Thoracoscopic Traction Technique In Long Gap Esophageal Atresia: Entering A New Era | 25263
Journal of Gastrointestinal & Digestive System
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Objective: To describe the evolution from delayed management of long gap esophageal atresia to thoracoscopic treatment
directly after birth without the placement of a gastrostomy.
Background: Long gap esophageal atresia remains a challenge for pediatric surgeons. Over the years several techniques have
been described to deal with the problem of the distance between the proximal and distal esophagus. More recently a traction
technique has been advocated. With the advent of minimal invasive surgery the thoracoscopic elongation technique has been
Methods: Retrospective description of a single center experience with the thoracoscopic treatment of patients with long gap
esophageal atresia over a 7 year period.
Results: between 2007 and 2013 eleven children with long gap esophageal atresia were treated by thoracoscopic elongation
technique. In two children the procedure failed. In another two direct anastomosis was possible with the use of intrathoracic
traction. Seven children succesfully underwent thoracoscopic traction with delayed primary anastomosis. Initially all patients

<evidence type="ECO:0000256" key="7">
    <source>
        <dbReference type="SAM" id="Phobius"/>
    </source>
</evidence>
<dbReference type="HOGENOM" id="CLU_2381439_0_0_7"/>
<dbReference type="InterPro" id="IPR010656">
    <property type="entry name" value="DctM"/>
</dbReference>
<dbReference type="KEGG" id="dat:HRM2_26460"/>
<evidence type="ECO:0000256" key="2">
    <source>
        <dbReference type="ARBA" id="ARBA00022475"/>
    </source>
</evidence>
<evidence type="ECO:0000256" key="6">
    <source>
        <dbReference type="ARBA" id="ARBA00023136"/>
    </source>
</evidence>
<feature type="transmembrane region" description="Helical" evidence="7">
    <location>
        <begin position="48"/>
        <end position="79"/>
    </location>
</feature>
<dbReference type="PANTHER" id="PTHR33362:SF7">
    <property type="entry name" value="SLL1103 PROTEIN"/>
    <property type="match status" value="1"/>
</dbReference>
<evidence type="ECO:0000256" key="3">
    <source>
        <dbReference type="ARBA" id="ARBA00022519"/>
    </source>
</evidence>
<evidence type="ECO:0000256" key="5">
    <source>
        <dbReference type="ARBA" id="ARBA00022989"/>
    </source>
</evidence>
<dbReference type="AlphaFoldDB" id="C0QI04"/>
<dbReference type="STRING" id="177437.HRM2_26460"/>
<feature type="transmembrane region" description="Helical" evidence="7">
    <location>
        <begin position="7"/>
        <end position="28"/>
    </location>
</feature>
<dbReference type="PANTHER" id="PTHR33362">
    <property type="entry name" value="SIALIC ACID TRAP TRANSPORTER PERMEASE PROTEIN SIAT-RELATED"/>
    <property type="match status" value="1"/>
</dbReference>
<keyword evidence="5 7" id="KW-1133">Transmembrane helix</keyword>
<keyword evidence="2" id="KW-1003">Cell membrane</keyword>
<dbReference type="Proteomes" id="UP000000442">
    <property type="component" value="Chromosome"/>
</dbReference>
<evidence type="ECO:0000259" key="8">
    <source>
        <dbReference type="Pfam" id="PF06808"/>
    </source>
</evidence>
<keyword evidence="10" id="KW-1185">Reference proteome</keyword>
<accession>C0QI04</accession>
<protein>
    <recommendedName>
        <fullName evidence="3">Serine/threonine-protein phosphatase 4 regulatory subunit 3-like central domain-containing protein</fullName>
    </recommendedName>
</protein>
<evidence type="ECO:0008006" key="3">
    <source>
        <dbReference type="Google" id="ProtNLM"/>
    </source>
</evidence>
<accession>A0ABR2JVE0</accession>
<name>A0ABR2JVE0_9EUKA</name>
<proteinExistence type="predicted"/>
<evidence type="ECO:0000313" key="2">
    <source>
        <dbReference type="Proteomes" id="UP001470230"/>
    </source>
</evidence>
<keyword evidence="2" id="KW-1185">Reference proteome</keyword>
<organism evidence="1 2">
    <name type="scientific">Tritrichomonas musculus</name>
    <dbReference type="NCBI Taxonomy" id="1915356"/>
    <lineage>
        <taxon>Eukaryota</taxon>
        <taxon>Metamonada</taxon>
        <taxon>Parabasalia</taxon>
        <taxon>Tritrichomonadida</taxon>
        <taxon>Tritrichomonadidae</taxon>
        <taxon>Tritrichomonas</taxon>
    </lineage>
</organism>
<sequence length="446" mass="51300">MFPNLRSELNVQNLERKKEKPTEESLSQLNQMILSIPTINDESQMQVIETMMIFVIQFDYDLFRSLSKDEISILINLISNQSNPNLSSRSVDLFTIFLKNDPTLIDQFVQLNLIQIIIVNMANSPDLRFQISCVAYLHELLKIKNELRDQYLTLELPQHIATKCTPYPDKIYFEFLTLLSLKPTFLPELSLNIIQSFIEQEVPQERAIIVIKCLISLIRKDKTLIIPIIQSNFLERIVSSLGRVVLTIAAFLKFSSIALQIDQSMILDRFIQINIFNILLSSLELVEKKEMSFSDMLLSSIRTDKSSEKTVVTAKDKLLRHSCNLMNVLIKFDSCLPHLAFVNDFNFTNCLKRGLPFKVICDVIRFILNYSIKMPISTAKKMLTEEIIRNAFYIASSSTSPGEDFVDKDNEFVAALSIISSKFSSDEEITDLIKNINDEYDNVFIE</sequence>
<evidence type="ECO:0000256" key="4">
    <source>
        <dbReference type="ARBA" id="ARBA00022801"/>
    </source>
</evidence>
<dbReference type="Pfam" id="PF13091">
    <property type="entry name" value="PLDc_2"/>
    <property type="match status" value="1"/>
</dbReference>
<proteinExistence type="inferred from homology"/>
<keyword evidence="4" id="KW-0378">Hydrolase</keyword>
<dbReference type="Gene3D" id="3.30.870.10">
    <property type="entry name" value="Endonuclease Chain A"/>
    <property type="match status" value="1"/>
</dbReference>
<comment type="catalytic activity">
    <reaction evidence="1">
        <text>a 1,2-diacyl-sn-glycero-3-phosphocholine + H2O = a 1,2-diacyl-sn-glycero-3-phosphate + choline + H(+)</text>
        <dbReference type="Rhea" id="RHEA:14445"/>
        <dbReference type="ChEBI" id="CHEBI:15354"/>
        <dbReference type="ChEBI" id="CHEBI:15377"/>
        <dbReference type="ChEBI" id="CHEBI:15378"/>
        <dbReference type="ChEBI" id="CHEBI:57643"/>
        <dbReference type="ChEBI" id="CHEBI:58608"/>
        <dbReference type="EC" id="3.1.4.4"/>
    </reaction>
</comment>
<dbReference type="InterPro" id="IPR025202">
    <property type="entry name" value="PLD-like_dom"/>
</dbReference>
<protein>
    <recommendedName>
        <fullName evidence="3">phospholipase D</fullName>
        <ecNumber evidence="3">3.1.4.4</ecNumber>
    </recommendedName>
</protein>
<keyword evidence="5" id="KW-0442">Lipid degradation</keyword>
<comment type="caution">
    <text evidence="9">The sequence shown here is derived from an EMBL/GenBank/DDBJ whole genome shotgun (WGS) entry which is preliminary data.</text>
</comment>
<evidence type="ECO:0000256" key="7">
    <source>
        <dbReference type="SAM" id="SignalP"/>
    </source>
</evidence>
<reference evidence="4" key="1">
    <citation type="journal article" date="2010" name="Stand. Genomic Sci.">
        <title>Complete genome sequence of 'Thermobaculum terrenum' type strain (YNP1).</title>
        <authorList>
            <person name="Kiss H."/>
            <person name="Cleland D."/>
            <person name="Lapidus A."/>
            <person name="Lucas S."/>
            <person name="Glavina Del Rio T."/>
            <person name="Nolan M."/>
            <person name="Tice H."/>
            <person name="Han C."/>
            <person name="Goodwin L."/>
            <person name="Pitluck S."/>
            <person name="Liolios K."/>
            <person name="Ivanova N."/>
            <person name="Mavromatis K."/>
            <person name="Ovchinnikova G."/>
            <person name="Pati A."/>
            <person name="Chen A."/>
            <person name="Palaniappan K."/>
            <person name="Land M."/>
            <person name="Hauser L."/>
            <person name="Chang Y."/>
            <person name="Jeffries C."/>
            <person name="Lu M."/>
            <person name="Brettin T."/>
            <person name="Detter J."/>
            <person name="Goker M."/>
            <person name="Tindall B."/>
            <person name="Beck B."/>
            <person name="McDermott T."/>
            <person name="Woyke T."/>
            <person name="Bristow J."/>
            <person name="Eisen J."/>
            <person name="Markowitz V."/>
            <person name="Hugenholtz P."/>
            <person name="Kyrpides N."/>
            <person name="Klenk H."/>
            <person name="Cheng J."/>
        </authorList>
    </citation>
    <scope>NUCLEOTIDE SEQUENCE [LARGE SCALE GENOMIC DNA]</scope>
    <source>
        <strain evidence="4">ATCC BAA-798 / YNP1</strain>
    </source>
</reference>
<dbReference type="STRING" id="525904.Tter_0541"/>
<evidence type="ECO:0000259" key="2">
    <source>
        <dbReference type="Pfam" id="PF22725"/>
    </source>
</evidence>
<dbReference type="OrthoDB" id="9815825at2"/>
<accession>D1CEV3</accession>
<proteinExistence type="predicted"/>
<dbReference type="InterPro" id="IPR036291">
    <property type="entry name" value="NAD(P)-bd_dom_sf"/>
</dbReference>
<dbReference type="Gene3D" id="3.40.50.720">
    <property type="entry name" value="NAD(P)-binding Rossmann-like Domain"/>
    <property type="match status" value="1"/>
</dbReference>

had a gastrostomy. During the course, the technique evolved into delayed primary anastomosis directly after birth without the
use of a gastrostomy.
Conclusion: Thoracoscopic elongation technique in long gap esophageal atresia is not only feasible, it can nowadays also
be performed directly after birth without the use of a gastrostomy. With this development we have entered a new era in the
management of long-gap esophageal atresia.
David C Van Der Zee has been Pediatric Surgeon since 1991. He defended his thesis ?Materno-embryonic transfusion and congenital malformations? successfully
in 1996. He has published over 100 peer reviewed papers. He is involved in education and training in IPEG, EAES, NVKCh. He has been Chief of the Department
of Pediatric Surgery in Utrecht since 2006 and has been appointed as Professor in Pediatric Surgery in 2009. He gave the keynote lecture at the JSES on training
in endoscopic surgery in children and neonates and at ELSA. He currently is Editor in several international journals and is 2nd Vice-President of IPEG.
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